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Discussion Starter · #1 ·
Yesterday I went out with my wife for what in the past would have been considered a fairly short riding day. We rode about 110 miles in about 2 hours to a place we like to go for lunch, stayed about an hour and a half, then took a different two hour route home. Total mileage for the day was just 215 miles, but I was tired. Pulling up to the garage at home I was glad to be getting off the bike. Not many years ago I probably would have wanted to go back for another ride about 30 minutes after getting home, but yesterday I was happy to be done for the day. I'm glad that at 75 I am still riding, and feel okay with a 900+ pound bike for myself and my wife as passenger, but age is clearly taking its toll.
 

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Taking it's toll on all of us my Friend:surprise:

Sam:grin:
 

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Retired twice: Navy and as a govt contractor
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^^what he said^^
 

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Discussion Starter · #5 ·
I told my wife we need to move to Florida and search the Everglades for the elusive Fountain of Youth that Ponce de Leon never found!
 
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So long
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You have to fight it, Vito. Your best countermeasure is keeping active. If you don't currently follow an exercise regimen, hit the gym. Work with a trainer to do some basic exercises to maintain your vitality. Your health insurance may even pay for it. Mine does.
 

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Discussion Starter · #7 ·
Exercise does help, but it doesn't create miracles. I exercise about an hour at least five days a week. I either bicycle for about 12 miles, take my dog for a 2.75 mile walk, or use an exercise bike at the gym. And in fact I have an appointment with a physical therapist tomorrow because over time I have gotten stiffer in my legs (with two artificial knees done 13 years ago) and sometimes swinging my leg over the bike is tough. But it is absolutely true that getting old is better than the only other option.
 
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Sometimes I think it's the weather, like Saturday I had a good ride 171 miles gassed up at the end so I'd be ready for the
next ride, but when I get the shed i might keep 5 gallons o' go-juice in case I don't gas up. The weather was hot an muggy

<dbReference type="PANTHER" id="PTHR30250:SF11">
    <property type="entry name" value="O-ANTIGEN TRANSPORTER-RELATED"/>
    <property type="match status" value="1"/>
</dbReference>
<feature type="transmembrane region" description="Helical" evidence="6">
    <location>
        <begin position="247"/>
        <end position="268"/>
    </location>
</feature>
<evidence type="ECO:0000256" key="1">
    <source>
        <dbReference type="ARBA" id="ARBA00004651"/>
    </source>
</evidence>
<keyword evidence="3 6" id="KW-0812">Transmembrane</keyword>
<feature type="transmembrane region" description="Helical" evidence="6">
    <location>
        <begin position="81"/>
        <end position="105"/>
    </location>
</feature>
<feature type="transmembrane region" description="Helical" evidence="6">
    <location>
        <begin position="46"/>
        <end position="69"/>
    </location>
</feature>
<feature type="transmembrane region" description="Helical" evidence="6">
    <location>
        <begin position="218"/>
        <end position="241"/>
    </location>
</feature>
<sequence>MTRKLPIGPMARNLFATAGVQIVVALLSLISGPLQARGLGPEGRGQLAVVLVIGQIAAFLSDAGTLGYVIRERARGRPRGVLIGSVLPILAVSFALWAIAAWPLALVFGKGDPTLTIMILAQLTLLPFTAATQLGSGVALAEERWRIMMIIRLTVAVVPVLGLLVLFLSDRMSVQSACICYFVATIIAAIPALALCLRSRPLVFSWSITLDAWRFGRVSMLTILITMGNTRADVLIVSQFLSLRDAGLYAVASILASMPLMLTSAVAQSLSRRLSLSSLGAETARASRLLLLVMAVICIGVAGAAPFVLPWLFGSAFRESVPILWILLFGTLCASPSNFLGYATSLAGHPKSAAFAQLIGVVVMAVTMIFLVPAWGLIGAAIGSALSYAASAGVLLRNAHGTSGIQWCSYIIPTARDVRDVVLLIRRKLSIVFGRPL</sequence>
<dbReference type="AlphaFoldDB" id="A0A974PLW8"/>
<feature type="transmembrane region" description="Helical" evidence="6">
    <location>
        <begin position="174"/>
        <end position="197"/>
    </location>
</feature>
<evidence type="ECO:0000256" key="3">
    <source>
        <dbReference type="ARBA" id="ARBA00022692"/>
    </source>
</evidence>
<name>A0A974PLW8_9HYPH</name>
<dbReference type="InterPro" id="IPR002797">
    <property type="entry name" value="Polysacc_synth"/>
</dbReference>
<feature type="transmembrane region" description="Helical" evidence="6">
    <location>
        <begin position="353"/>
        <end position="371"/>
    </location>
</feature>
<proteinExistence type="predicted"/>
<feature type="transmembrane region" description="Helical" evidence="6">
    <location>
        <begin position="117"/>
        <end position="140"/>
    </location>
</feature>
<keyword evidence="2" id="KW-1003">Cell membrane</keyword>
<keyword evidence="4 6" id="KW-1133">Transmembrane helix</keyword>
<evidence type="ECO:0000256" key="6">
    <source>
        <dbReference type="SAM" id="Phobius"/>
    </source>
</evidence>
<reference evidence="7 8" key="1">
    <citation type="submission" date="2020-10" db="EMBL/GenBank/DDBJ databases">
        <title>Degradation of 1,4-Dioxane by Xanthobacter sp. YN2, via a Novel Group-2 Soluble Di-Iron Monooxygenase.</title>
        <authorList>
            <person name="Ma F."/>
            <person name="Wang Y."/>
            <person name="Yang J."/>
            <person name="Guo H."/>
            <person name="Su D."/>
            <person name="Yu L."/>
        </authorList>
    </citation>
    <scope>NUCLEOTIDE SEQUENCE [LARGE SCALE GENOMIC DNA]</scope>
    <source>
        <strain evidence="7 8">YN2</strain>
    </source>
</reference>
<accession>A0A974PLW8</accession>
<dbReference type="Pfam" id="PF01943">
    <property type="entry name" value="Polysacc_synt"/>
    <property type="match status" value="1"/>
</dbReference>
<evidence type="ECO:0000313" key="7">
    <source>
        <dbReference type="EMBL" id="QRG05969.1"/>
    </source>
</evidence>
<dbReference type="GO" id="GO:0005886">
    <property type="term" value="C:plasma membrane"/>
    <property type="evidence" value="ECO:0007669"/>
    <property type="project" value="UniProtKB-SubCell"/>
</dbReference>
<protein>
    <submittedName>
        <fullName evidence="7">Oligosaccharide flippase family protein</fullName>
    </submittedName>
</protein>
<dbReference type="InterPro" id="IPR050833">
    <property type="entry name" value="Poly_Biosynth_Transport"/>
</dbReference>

and I guess it made me wanna get back to the house and a cold beer outa the fridge, Let me see what happens when the
weather starts either cooling off or getting drier or maybe both.

Then again, it might be carrying around 20 more pounds of me than is really needed. . .
 

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It wasn't tiredness which made me quit, I could ride 400 to 500 km (250 to 300 miles) and not feel tired. But I found my reactions slowed down, my first accident was probably due to my slowness in correcting the turn I'd made to avoid a taxi which had turned across my path (what you'd call a left turner). Healing took time and I haven't completely regained the full movement in my shoulder, so a couple of months ago I sold my motorbike and became an ex-biker.

Look after yourself Vito, and all you other older riders. We don't seem to bounce as lightly or recover as fast as our younger brethren.
 

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I'd say your doing pretty well riding 2 up that far on that heavy of a bike at 75. Congrats! I hope at that age to be able to do that.

Sent from my XT1650 using Tapatalk
 

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Father Time Marches On .. Can relate to the OP Thread .. Just trying to Ride a bit less and get more quality out of the Ride doing so ..
 

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Very well said Joe!:smile_big:

As far as I'm concerned quality of anything is more important than quantity:grin:

I'd rather ride my 11 miles to work on beautiful country roads with a smile on my face than to ride or drive to work to my offices in the heart of Los Angeles, that was 20 miles away and took me 2 hours in Gridlock in the morning and 2.5 for the return every evening!:surprise:

Heaven versus Hell and I choose Heaven:angel:

All you youngun's if you are fortunate enough to reach 'OLD age,' will be confronted with the same things! None of us are getting out of here alive-Capisce??? :grin:

Sam:nerd:
 

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Nightfly
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We all want to live a nice long life, but no one wants to get old - the paradox never ends. I'm sure there is still a light burning in your eyes, keep those embers glowing Vito.
 

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Everybody wants to go to Heaven but no one wants to die:plain:

Sam:angel:
 

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Everybody wants to go to Heaven but no one wants to die:plain:

Sam:angel:
Actually I'm so ready it isn't funny. I made the mistake once when I said I was too young. I got a peek at the other side when I was 14. Been trying to figure out what I'm supposed to learn ever since. So no, I'm ready. Oh am I ready.:angel:
 
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Wonderful Larry:smile_big:

I'd like to hear your story sometime:smile:

Sam:grin:
 

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Careful what you say Larry. Last man I heard say 'I don't want to live anymore' passed away 6 hours later. He was a high school friend of mine, served in Vietnam an had stage 4 lung cancer.
 
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